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You’ve probably got a great tap set back in the shop — like we do — but what if you’re up in a ceiling (or somewhere else remote) and you can’t carry the whole set?  Klein’s got you covered qith a screwdriver-shaped tool that’ll create six of the most common threads.

There are three taps on each end of the shaft — which is reversible — ordered from smallest to largest so you just slip the shaft through to the correct size.

They’re carbon steel taps in the following sizes: 6-32, 8-32, 10-23, 12-24, and 1/4-20.

Street pricing starts around $20.  Sorry for no direct link — Klein’s website doesn’t allow it.  You can, however, click through the site to find it.  We’ve seen it on the shelves at Lowe’s, so it’s probably available everywhere.

Street Pricing [Froogle]
Buy It Now from Amazon [What’s this?]

 

6 Responses to Finds: Klein’s Six-in-One Tapping Tool

  1. nrChris says:

    This one gets added to the list for sure. At first I thought you had posted a six way screw driver–something that I have four or five of. One in the kitchen, one in the garage, one in the office, one hidden in the workshop, and I believe my wife has one in her sewing cabinet. So no, this tap won’t be as useful, but I will certainly keep one in my traveling tool box.

  2. Paul says:

    Is this a tap, or a thread chaser? It is certainly not a bottoming tool. I suppose it’d be handy if I was dealing with whipped out electrical boxes all day or something. Then again so would self tapping 8-32 screws I guess.

    While this tool looks handy to me in a limited set of circumstances, usually I take tapping more seriously, when I have to do it. Especially little taps, they really suck to clear out of holes when you break them in there.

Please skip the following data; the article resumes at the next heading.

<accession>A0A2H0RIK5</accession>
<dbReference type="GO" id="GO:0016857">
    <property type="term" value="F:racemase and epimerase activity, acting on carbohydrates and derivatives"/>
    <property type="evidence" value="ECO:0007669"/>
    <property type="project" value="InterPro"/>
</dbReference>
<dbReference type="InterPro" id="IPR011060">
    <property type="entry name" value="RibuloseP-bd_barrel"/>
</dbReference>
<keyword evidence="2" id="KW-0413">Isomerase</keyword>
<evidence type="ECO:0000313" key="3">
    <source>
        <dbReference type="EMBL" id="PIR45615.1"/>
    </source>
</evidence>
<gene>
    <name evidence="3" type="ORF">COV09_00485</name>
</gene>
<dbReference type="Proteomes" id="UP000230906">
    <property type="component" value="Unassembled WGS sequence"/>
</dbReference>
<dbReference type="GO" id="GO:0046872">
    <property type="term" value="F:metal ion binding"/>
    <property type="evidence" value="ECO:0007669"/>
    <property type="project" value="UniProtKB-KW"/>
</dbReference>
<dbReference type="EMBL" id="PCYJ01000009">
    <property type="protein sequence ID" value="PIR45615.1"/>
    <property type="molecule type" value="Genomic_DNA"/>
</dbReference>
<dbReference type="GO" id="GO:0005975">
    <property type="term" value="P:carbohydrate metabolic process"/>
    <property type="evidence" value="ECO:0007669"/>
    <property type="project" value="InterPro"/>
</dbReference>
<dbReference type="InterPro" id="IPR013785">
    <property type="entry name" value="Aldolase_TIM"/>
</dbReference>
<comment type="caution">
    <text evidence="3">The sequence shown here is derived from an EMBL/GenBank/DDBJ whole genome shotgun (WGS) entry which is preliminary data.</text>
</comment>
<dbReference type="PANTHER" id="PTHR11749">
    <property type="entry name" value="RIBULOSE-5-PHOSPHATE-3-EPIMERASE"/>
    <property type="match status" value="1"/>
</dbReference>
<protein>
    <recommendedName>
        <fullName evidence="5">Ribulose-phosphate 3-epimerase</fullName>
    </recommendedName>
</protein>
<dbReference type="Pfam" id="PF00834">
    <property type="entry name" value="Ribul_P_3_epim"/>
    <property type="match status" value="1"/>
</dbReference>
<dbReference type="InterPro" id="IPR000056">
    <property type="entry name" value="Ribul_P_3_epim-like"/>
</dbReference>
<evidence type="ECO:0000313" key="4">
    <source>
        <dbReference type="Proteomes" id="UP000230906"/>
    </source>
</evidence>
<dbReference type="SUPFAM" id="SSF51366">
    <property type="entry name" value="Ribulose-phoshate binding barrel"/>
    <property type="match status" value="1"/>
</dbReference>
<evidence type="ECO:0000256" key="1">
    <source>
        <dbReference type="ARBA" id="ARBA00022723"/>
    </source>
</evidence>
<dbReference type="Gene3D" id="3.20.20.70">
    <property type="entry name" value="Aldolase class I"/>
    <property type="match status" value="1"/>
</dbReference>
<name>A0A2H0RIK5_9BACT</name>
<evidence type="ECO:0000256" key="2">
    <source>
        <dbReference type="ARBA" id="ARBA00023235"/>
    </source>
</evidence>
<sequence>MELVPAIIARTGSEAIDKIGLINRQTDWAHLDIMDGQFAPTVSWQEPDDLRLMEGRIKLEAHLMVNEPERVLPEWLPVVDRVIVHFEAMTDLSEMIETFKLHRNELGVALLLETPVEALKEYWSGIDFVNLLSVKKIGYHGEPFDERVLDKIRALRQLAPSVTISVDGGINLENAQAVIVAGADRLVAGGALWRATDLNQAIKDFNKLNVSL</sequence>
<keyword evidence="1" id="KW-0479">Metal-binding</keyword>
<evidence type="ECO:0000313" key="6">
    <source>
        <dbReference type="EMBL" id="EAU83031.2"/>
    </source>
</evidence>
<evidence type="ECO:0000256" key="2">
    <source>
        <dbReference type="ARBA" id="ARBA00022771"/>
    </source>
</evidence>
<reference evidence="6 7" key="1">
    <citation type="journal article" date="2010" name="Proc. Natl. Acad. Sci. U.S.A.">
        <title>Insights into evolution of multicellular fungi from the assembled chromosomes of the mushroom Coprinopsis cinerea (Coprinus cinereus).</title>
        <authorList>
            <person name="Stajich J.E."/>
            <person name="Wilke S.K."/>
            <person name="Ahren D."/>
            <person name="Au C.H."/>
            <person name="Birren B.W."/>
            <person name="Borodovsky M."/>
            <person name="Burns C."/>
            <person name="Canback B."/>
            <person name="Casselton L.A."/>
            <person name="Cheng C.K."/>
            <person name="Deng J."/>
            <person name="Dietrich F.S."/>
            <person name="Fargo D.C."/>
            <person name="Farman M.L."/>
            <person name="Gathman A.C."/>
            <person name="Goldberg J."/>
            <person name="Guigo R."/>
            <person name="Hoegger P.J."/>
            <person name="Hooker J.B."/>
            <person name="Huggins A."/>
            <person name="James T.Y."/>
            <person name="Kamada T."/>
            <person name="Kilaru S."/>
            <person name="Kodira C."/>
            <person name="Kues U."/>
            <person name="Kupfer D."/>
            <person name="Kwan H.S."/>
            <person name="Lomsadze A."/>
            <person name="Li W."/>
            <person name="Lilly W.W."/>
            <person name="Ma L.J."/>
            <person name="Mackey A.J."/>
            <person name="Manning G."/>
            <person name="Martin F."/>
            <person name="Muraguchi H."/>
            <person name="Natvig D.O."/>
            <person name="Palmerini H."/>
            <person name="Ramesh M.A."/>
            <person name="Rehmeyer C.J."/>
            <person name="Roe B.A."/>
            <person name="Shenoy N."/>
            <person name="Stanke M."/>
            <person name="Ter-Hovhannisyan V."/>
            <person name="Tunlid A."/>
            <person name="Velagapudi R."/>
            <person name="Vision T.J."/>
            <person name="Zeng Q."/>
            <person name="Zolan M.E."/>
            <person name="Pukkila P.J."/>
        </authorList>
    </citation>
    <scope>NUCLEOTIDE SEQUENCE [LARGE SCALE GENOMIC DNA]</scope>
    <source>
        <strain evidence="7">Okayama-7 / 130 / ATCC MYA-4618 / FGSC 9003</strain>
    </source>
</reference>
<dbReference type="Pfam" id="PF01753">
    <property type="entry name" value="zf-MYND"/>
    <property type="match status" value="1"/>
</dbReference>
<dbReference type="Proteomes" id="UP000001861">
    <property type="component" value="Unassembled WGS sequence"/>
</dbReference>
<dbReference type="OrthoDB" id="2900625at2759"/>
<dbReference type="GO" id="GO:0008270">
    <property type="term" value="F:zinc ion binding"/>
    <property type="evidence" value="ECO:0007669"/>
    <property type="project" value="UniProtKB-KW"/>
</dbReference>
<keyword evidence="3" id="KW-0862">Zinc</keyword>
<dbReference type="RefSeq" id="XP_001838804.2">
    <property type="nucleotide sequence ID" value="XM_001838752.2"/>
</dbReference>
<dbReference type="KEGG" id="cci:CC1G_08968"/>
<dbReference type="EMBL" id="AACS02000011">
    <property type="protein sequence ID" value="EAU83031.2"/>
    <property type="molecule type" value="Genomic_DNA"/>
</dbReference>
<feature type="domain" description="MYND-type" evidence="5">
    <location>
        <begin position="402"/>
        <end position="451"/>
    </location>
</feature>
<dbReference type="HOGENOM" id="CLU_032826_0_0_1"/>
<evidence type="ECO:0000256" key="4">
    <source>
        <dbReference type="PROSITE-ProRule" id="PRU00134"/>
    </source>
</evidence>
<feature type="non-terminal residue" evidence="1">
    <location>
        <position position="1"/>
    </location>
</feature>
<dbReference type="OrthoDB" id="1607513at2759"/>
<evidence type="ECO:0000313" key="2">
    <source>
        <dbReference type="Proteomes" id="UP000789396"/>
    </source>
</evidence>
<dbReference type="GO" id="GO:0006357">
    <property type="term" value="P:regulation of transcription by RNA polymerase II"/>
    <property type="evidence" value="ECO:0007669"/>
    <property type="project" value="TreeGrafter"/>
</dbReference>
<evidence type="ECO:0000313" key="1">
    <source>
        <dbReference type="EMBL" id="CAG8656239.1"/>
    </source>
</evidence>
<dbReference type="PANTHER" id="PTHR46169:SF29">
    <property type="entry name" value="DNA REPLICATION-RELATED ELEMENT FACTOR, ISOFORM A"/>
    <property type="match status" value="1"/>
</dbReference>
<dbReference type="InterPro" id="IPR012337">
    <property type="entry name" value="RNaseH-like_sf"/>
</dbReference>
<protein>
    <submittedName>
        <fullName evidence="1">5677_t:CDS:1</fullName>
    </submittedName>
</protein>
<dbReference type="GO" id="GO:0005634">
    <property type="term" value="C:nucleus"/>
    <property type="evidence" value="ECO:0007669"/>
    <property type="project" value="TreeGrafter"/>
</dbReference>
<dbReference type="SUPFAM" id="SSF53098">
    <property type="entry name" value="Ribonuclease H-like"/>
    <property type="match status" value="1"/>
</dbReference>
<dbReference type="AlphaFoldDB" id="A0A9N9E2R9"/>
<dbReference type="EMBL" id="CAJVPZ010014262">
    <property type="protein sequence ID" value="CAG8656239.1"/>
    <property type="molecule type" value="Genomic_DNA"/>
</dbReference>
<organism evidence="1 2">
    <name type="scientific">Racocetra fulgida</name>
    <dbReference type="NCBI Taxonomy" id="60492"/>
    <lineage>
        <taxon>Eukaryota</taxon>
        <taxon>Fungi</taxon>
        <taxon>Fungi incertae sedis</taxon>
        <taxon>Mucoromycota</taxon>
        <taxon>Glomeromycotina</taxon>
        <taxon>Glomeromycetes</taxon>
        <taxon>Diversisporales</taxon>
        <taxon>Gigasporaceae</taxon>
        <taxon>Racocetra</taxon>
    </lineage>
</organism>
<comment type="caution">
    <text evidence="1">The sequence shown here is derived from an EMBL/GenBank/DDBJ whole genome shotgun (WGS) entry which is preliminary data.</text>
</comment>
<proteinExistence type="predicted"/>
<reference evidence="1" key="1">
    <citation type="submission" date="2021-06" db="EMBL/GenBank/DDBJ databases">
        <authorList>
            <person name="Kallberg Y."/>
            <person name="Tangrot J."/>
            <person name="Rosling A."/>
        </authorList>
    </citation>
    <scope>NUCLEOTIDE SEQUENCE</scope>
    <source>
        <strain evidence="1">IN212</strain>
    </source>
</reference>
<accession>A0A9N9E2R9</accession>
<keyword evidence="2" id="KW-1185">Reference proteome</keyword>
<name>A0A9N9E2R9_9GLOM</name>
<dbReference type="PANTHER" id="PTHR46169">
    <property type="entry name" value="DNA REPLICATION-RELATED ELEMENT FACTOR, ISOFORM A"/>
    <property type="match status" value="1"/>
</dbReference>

3. And it’s twice as useless once you break it. I use mine mostly for thread chasing, but I’ve done some real tapping of freshly drilled holes and it works fine. The trick was labeling the threads, since they’re not stamped into the tool, and I don’t work with this stuff enough to recognize it on sight.

  4. Matt Lapointe says:

    I’m an electrician and this tool is used enough by myself to be in my belt pouch all the time, not only does it rethread damaged electrical boxes, but you can also just keep on trucking with the tool and thread the hole to the next size so you can still reuse the box, which is really handy when you’re replacing devices in granny’s house with fancy old wallpaper that can’t be damaged. (by the way let’s keep in mind that Klein is an electrical tool company so the tool was never intended for tapping blind holes in thick metal…).

  5. Stuart says:

    I like mine for fixing threads in aluminum electrical stuff but broke it when attempting a proper tapping job.

  6. Sweetalker says:

    Any tool will fail when it is used incorrectly. This tool was made for electical boxes. I haven’t had any trouble with mine…. yet.

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